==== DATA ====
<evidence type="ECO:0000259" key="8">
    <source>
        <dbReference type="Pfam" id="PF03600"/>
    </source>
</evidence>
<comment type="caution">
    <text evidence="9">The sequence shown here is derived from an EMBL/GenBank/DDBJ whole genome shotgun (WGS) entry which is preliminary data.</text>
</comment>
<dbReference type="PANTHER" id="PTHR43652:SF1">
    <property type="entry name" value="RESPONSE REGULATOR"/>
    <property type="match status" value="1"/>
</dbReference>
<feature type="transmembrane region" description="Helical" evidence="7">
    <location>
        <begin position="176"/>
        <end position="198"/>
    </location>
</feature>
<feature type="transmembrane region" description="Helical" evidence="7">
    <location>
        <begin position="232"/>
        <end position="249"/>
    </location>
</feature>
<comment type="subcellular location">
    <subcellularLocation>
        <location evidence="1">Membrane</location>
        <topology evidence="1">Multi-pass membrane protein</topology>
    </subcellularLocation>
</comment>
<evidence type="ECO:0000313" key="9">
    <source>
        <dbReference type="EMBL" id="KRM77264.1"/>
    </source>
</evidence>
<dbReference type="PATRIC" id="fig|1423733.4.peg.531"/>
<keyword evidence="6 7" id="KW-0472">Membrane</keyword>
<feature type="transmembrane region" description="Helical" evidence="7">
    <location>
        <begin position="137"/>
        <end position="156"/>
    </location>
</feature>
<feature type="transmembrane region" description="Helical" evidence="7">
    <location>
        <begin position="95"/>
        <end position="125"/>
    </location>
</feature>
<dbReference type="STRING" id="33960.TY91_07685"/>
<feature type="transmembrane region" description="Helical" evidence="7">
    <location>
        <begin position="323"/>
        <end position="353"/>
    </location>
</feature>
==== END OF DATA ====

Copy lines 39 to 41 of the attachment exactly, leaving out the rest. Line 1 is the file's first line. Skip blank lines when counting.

    <location>
        <begin position="137"/>
        <end position="156"/>